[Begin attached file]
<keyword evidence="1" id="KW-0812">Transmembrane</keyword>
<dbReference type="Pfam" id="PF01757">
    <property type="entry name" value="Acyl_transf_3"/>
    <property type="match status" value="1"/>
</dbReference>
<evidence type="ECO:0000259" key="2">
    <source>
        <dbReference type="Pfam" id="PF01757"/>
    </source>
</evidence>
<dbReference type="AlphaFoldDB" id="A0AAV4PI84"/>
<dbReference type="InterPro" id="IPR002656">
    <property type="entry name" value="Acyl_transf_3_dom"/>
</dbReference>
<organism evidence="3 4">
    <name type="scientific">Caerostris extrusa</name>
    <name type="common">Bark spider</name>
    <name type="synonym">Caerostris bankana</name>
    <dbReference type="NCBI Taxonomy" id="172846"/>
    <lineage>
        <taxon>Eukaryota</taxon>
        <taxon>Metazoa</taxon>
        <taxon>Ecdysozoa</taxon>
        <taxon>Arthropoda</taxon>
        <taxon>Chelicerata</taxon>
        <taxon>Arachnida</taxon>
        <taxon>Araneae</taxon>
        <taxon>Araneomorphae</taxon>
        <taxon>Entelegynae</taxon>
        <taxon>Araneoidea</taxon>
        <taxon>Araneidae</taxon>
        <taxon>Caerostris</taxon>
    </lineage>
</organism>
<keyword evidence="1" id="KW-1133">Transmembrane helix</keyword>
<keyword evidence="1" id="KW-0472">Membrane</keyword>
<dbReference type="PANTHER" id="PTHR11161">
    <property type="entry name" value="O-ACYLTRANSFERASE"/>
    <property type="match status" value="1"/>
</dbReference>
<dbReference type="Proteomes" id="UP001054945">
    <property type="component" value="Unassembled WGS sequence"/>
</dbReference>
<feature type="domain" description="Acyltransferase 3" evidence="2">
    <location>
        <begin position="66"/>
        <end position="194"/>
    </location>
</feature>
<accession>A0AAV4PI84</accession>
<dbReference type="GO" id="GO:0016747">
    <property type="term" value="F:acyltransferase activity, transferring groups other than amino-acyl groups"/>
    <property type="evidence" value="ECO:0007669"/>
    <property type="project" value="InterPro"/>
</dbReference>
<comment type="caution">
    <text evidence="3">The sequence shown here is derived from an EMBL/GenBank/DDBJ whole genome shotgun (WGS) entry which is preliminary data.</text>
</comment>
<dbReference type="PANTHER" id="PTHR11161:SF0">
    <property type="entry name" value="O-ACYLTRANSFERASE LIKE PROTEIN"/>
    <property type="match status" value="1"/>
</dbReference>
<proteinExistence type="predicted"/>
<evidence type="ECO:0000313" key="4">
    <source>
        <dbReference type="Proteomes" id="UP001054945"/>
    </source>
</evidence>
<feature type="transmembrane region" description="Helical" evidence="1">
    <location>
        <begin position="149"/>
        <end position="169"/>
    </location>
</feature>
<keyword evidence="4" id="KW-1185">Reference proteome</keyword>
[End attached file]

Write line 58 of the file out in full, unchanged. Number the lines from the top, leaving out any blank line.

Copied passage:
</comment>